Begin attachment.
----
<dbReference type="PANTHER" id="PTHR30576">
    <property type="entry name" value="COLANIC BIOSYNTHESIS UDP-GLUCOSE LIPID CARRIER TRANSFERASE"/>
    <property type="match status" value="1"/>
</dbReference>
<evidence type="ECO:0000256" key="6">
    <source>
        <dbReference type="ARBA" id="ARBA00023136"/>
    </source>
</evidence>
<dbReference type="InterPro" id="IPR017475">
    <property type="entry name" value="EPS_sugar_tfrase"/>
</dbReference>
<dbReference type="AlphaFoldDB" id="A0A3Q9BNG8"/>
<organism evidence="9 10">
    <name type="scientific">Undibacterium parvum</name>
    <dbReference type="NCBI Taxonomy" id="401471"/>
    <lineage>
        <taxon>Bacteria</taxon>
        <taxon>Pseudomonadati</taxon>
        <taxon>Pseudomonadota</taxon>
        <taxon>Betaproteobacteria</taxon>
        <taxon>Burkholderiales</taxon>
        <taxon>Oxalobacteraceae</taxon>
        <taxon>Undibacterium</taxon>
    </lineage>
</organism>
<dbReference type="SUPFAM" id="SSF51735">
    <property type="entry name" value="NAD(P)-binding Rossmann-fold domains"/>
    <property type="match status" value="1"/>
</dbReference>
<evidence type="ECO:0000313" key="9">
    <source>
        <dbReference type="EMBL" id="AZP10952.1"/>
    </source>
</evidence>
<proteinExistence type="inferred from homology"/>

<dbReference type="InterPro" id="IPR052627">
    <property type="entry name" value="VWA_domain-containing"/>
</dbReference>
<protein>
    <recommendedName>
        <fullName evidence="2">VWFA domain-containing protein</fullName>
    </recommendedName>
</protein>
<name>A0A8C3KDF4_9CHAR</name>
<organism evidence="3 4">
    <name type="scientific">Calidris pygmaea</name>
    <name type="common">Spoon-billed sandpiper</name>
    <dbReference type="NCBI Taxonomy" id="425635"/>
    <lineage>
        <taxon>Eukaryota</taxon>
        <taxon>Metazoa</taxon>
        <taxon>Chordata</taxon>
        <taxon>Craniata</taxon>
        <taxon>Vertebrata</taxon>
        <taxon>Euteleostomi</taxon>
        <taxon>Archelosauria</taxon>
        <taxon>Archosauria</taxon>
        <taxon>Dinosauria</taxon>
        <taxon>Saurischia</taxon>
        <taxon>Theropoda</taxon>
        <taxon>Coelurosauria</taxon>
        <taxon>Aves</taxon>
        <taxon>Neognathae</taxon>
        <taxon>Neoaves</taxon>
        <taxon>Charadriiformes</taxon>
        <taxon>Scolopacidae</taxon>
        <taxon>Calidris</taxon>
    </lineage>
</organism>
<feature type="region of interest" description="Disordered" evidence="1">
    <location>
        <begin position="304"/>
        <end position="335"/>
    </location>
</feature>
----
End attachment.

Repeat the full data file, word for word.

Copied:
<dbReference type="PANTHER" id="PTHR30576">
    <property type="entry name" value="COLANIC BIOSYNTHESIS UDP-GLUCOSE LIPID CARRIER TRANSFERASE"/>
    <property type="match status" value="1"/>
</dbReference>
<evidence type="ECO:0000256" key="6">
    <source>
        <dbReference type="ARBA" id="ARBA00023136"/>
    </source>
</evidence>
<dbReference type="InterPro" id="IPR017475">
    <property type="entry name" value="EPS_sugar_tfrase"/>
</dbReference>
<dbReference type="AlphaFoldDB" id="A0A3Q9BNG8"/>
<organism evidence="9 10">
    <name type="scientific">Undibacterium parvum</name>
    <dbReference type="NCBI Taxonomy" id="401471"/>
    <lineage>
        <taxon>Bacteria</taxon>
        <taxon>Pseudomonadati</taxon>
        <taxon>Pseudomonadota</taxon>
        <taxon>Betaproteobacteria</taxon>
        <taxon>Burkholderiales</taxon>
        <taxon>Oxalobacteraceae</taxon>
        <taxon>Undibacterium</taxon>
    </lineage>
</organism>
<dbReference type="SUPFAM" id="SSF51735">
    <property type="entry name" value="NAD(P)-binding Rossmann-fold domains"/>
    <property type="match status" value="1"/>
</dbReference>
<evidence type="ECO:0000313" key="9">
    <source>
        <dbReference type="EMBL" id="AZP10952.1"/>
    </source>
</evidence>
<proteinExistence type="inferred from homology"/>

<dbReference type="InterPro" id="IPR052627">
    <property type="entry name" value="VWA_domain-containing"/>
</dbReference>
<protein>
    <recommendedName>
        <fullName evidence="2">VWFA domain-containing protein</fullName>
    </recommendedName>
</protein>
<name>A0A8C3KDF4_9CHAR</name>
<organism evidence="3 4">
    <name type="scientific">Calidris pygmaea</name>
    <name type="common">Spoon-billed sandpiper</name>
    <dbReference type="NCBI Taxonomy" id="425635"/>
    <lineage>
        <taxon>Eukaryota</taxon>
        <taxon>Metazoa</taxon>
        <taxon>Chordata</taxon>
        <taxon>Craniata</taxon>
        <taxon>Vertebrata</taxon>
        <taxon>Euteleostomi</taxon>
        <taxon>Archelosauria</taxon>
        <taxon>Archosauria</taxon>
        <taxon>Dinosauria</taxon>
        <taxon>Saurischia</taxon>
        <taxon>Theropoda</taxon>
        <taxon>Coelurosauria</taxon>
        <taxon>Aves</taxon>
        <taxon>Neognathae</taxon>
        <taxon>Neoaves</taxon>
        <taxon>Charadriiformes</taxon>
        <taxon>Scolopacidae</taxon>
        <taxon>Calidris</taxon>
    </lineage>
</organism>
<feature type="region of interest" description="Disordered" evidence="1">
    <location>
        <begin position="304"/>
        <end position="335"/>
    </location>
</feature>